Surgeons general are political appointees, however.
They're nominated by the president and confirmed by the Senate, but it's a statutory appointment. What that means is that you do not serve at the wishes of the president. You're not a Democratic surgeon general, you're not a Republican surgeon general. You are the surgeon general for all of the people. I think the president always hopes that his surgeon general will have similar ideas to his. And that may or may not be the case. But when it comes down to it, the surgeon general must stick to the science.

Do you see echoes of what happened to you, when you were asked to step down, in what's happening now?
When I was removed from office, I felt that was a very political thing. But I'm not sure it was President Clinton's idea. I felt that some of the political people who influenced the president probably had more influence than I had, and they influenced that decision. The difference with my situation was, Clinton knew when he asked me to be surgeon general that I was going to speak my mind. When he was governor of Arkansas, I was his health director, and I said, "Mr. President, you know what you're getting." And he said, "I understand, I know, but I want you to do it." Of course, by the time I started, everybody else had already decided that I wasn't going to be there very long.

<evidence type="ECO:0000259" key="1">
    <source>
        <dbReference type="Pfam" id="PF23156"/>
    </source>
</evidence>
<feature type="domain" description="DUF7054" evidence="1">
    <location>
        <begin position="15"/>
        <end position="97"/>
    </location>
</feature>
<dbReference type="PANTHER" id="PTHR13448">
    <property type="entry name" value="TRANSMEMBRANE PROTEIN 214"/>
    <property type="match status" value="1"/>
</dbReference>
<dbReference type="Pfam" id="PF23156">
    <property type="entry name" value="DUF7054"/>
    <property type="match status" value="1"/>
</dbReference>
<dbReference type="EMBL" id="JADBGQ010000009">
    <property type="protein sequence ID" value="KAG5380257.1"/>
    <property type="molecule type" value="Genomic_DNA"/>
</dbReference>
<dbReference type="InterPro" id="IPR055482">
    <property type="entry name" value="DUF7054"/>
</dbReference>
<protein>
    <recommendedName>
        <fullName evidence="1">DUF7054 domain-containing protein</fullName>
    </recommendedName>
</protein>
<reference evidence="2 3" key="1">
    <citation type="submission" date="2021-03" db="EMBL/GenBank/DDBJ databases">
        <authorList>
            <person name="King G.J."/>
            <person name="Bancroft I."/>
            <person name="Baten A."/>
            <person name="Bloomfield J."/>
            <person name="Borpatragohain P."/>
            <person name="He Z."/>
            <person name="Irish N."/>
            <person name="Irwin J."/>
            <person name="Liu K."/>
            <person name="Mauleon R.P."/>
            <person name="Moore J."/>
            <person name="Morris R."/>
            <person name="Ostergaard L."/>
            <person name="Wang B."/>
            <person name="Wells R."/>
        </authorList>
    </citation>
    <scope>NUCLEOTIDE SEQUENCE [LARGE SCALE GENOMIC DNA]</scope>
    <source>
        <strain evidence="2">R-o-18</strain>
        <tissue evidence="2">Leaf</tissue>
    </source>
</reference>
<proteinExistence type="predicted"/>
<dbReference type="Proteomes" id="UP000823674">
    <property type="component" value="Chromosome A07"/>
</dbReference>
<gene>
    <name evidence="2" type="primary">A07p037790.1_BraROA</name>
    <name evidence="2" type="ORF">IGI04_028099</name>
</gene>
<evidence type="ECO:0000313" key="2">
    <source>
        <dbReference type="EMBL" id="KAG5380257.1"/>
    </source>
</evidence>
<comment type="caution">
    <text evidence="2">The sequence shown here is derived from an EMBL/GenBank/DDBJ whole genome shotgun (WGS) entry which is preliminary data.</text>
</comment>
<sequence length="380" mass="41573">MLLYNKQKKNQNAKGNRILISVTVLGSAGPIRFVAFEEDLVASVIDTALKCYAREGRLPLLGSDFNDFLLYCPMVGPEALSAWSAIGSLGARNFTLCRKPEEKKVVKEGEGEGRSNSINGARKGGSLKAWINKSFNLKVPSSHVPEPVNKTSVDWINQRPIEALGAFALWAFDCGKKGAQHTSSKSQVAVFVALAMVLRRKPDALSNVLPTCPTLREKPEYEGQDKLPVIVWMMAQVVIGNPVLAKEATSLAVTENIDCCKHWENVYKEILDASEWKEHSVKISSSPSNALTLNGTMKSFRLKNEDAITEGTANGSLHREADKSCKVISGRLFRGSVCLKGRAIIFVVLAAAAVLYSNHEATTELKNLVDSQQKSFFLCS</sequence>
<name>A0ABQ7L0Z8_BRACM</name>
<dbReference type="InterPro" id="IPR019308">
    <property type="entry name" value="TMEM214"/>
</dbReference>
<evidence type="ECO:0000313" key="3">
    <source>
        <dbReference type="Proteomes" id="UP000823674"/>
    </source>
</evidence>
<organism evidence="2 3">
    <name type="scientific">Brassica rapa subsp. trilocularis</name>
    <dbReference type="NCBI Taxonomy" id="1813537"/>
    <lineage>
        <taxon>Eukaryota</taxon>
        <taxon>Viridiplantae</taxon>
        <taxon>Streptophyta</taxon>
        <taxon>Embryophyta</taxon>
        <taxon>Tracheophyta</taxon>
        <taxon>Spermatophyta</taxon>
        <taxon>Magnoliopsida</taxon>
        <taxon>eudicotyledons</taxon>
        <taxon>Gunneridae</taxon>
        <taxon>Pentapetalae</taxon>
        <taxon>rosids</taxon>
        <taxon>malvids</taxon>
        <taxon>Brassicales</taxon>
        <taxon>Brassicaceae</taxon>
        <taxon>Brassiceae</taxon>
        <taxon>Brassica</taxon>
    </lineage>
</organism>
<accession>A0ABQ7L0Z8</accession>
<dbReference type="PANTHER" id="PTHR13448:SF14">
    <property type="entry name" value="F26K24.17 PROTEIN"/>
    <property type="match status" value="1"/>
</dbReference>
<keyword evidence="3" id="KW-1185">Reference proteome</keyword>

Were you ever pressured in some of the ways Dr. Carmona talks about—told you couldn't release a report, for instance?